A gem which implements a standard api_key / secret authentication system for your Ruby on Rails RESTful web services.
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RestfulApiAuthentication is a gem which implements a standard api_key/secret authentication system for your Ruby on Rails RESTful web services.

With most RESTful Web API's, it is important to know which app is using your resources and that only the apps you allow access those resources. This gem allows you to easily add this layer of authentication to any Rails RESTful resource you want, and it even includes protection against various forms of attack.


  1. Rails 3.2.0+
  2. ActiveRecord database (sqlite, MySQL, etc.)


  1. Rails 3.2.0+
  2. UUID Gem 2.3.5+
  3. Chronic Gem 0.6.7+


Add this line to your application's Gemfile:

gem 'restful_api_authentication'

And then execute:

$ bundle

Or install it yourself as:

$ gem install restful_api_authentication

Run Rails generator:

$ rails g restful_api_authentication:install

Run the migration task:

$ rake db:migrate

Update the configuration (if you like) by editing the config/restful_api_authentication.yml file.


How It Works From A Client's Perspective

Before anyone can use a resource which is protected using this gem, that person/app must have a valid API key and secret. These are generated and stored as a RestClient model in your app. The easiest way to generate this is to use the Rails console:

new_app = RestClient.create(:name => "My New App", :description => "This is my new application that will access my RESTful API.")

In order to authenticate with your web service, the new application must include the following HTTP headers with each request:

  • x-timestamp
  • x-api-key
  • x-signature

The x-timestamp should be the date and time the request is sent. It should be in UTC time and be formatted as "YYYY-MM-DD HH:MM:SS UTC". For example: 2012-03-31 15:37:32 UTC

The x-api-key should be the same as the API key generated above. It should look something like 0f0721f0-5cc9-012f-c884-68a86d3dfd0.

The x-signature is generated by concatenating the secret generated above, the API request URL, and the x-timestamp into a single string and then using the SHA256 hash algorithm to generate a hash of this string. The x-signature is this hash.

Here is an example in Ruby code using the HTTParty gem:

require 'httparty'
require 'digest/sha2'

class MyTestApi
  include HTTParty

  API_KEY = "e4a80df0-5cca-012f-c884-68a86d3dfd02"
  SECRET = "473287f8298dba7163a897908958f7c0eae733e25d2e027992ea2edc9bed2fa8"
  def auth_headers(request_uri)
    timestamp = Time.now.utc.strftime "%Y-%m-%d %H:%M:%S UTC"
    signature_string = SECRET + request_uri + timestamp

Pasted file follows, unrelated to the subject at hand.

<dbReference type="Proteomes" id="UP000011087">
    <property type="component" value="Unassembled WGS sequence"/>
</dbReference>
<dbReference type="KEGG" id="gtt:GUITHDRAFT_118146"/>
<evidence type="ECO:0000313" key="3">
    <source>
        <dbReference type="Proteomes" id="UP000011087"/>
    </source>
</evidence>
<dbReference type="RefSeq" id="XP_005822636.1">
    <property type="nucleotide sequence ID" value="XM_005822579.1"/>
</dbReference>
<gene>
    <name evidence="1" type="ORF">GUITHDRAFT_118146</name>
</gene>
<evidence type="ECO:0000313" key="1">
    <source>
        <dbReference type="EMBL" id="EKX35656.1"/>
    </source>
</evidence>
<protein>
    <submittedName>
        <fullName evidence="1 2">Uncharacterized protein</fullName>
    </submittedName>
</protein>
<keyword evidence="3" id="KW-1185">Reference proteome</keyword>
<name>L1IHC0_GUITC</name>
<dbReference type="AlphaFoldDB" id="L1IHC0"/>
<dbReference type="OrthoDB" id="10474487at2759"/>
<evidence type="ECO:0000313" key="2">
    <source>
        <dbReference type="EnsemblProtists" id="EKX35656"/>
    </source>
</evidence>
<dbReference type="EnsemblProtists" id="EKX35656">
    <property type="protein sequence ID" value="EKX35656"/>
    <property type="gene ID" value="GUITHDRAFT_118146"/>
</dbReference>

digest = Digest::SHA256.new << signature_string
    signature = digest.to_s
    { "x-api-key" => API_KEY, "x-timestamp" => timestamp, "x-signature" => signature }
  def authenticate_test
    base_url = "https://api.mywebservice.com"
    end_point = "/help/authenticate"
    self.class.post(base_url + end_point, { :headers => auth_headers(end_point) })


api = MyTestApi.new
result = api.authenticate_test
puts result.inspect


In the config/restful_api_authentication.yml file you will find several things that you can change. The defaults are usually fine for most cases.

Verbose Error Messages (>= 0.2.0)

By default, the standard response to any authentication error is "not authorized". However, more meaningful explanations of why authentication is failing can be sent by adding the following to the config/restful_api_authentication.yml file:

verbose_errors: true

Requiring Authentication

To require authentication for a specific resource (controller) of your RESTful web service, add this at the top of your controller just under where you open the controller class:

include RestfulApiAuthentication
respond_to :json, :xml
before_filter :authenticated?

If you want to protect your entire web service, add those same lines to your ApplicationController class.

If the headers are not provided or the application fails to authenticate, your web service will deliver a 401 Unauthorized response.

Master Authentication

Some web services might require an extra bit of security (creating new RestClients or managing User records). In these cases, you can require "master" authorization. Then, any RestClient with the is_master attribute set to true can use the resources but the others cannot.

Assuming you have authentication setup in your application controller, in the controller that requires master authentication:

skip_before_filter :authenticated?
before_filter :authenticated_master?


  1. Fork it
  2. Create your feature branch (git checkout -b my-new-feature)
  3. Commit your changes (git commit -am 'Added some feature')
  4. Push to the branch (git push origin my-new-feature)
  5. Create new Pull Request